Bill Packard: Water and bottled water

Mon, 01/20/2020 - 2:15pm

Up until about 20 years ago, I never gave water much thought. There was plenty to swim in, both fresh and salt. It came right out of the tap at the house.  My friend, Mike Fong from Phoenix, visited a few years back and gave me an appreciation for just how abundant water is around here as he was amazed that there was water everywhere.  Probably coming from the Arizona desert had something to do with that amazement, but it brings a certain amount of appreciation and awareness.

What I really can’t wrap my arms around and find completely amazing is bottled water.

The whole hydration thing was not a topic for years.  Back when I was a foreman on a paving crew, we had a cooler mounted on my pickup.  I would fill it with water from the tap at home in the morning and then we would stop at a store for coffee and buy a bag of ice for the cooler. Later in the day, we’d buy beer and put it in the cooler to stay cold. That’s what the water was for.  But, like so many other things in my younger days, I wasn’t doing it right and my priorities were out of whack, so hydration became a hot topic.  I’m good with that. Today, it’s out of control.

Bottled water is everywhere.  Have you ever looked at the size of the bottled water shelving at the grocery store?  I know I’m simple and you know I’m simple, but how many varieties of water can there be?  They all claim to have something special besides water but have no additives.

If you believe that the quality of anything is directly connected to what you pay for it, you’re in luck with water. Since I’m not a water connoisseur, I had to Google bottled water in order to claim that this article is based on extensive research that spanned almost an hour and a half.  There are lots of choices when it comes to water.  Probably not for you, as you have done your research and only consume the best water available, but to someone like me, it was overwhelming.

Of course, the best artesian water is Fiji water.  Any water you drink sourced closer that Fiji makes you a loser.  Here’s what the reviews are and why I say that.

“They described Fiji as “refreshing” and “mild” and were pleased with its lack of odor or aftertaste. (“It lingers very little,” one tester noted.)” “

Only the smallest, 11.15-ounce bottles are likely to fit into your car’s cup holder, but you’ll look pretty classy serving it at a wedding or party.”

There you go. There’s not much sense to go on from that, but I haven’t been accused of having any sense in a long time, so how about the best cheapest water? That’s a category almost any product wants to be in. The best cheapest. Crystal Geyser wins that category hands down, the experts say.  There is no mention of crystals or geysers in where this water comes from.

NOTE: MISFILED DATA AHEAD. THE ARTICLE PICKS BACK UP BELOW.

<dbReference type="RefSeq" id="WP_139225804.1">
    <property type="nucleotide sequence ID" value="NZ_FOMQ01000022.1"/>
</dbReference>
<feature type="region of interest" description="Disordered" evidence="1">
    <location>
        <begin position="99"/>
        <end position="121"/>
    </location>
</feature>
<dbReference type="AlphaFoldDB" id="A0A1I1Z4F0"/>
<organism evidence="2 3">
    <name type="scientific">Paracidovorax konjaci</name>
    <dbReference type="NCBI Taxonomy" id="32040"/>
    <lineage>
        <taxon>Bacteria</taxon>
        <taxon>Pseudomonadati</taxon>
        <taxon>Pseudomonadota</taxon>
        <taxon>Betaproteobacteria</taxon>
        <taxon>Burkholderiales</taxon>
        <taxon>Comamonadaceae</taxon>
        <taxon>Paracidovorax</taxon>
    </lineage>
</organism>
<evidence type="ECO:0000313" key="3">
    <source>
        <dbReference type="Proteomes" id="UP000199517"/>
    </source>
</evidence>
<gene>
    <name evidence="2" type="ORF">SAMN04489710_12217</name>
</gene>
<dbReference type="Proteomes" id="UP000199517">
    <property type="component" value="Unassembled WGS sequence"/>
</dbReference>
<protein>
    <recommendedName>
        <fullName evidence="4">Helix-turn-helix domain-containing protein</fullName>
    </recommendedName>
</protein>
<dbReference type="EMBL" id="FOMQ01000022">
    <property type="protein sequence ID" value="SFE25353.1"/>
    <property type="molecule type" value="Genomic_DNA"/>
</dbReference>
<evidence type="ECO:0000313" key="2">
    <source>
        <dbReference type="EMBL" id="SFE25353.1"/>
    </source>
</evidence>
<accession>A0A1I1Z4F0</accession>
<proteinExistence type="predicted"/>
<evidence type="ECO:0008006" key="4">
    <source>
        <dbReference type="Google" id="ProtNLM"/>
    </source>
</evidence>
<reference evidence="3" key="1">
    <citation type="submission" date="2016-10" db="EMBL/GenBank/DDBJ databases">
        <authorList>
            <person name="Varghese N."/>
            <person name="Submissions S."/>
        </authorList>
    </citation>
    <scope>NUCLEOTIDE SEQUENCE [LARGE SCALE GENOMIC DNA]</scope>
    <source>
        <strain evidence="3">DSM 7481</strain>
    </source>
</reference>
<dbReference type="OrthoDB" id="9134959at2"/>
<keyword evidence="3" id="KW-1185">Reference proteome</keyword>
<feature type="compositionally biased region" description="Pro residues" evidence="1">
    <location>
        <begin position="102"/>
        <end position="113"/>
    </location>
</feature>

Another water that is exciting is Evian.  Testers raved about its “more notable taste and mouthfeel of its robust minerals to the comparable tastelessness of purified water.”  Exactly what I thought. 

Lastly in this comparison was Just Water. You would think that Just Water would be simpler and more affordable than these other brands.  You silly water drinker, you!

Just Water is about double the price of water that is not just water, but it comes in a box rather than a bottle and is completely recyclable, even the cap. It’s “a slightly alkaline water with mid-range electrolyte levels that testers described as “refreshing,” with sweet, mineral-heavy undertones. Like Fiji, JUST Water is slightly alkaline, with a pH of 8, but its electrolyte levels are comparable to Crystal Geyser at 3.9 Siemens per meter.” Also, “The carton is also surprisingly comfortable to hold — the material is less slippery than most plastics, making it easy to keep a keep a good grip even if your water is sweating.”

So, if you’re sweating and having trouble getting a grip on yourself, your Just Water is cool.

Now, I get it.  Staying hydrated is important to health and sometimes a bottle of water is the best way to stay hydrated. 

Long road trips are an example.  Local excursions hiking or boating or camping, I suppose you could take a big jug of tap water in a cooler, but bottles are more convenient.  It’s all good, but I can’t help but think that drinking certain brands of water is some sort of status symbol. I know.

Call me a cynic, but I can envision a heated debate that might end up in fisticuffs at a high end gathering when a Fiji Water drinker has an interaction with a Just Water person. That might not end well.  Here’s something I find interesting.  Watching video clips of meetings about global warming and the effects of hydrocarbons on the planet with experts on a panel speaking at some hotel or conference center somewhere with bottles of water all over the tables. The hotels must have water that could be in pitchers and poured into glasses.  I’m just saying.

If you are a devout water drinker and your feelings are hurt because I didn’t mention your favorite, Smart Water, it was purposely left out of the discussion. 


p>Bill Packard lives in Union

Bill PackardBill Packard lives in Union and is the founder of He is a speaker, author, small business coach and consultant.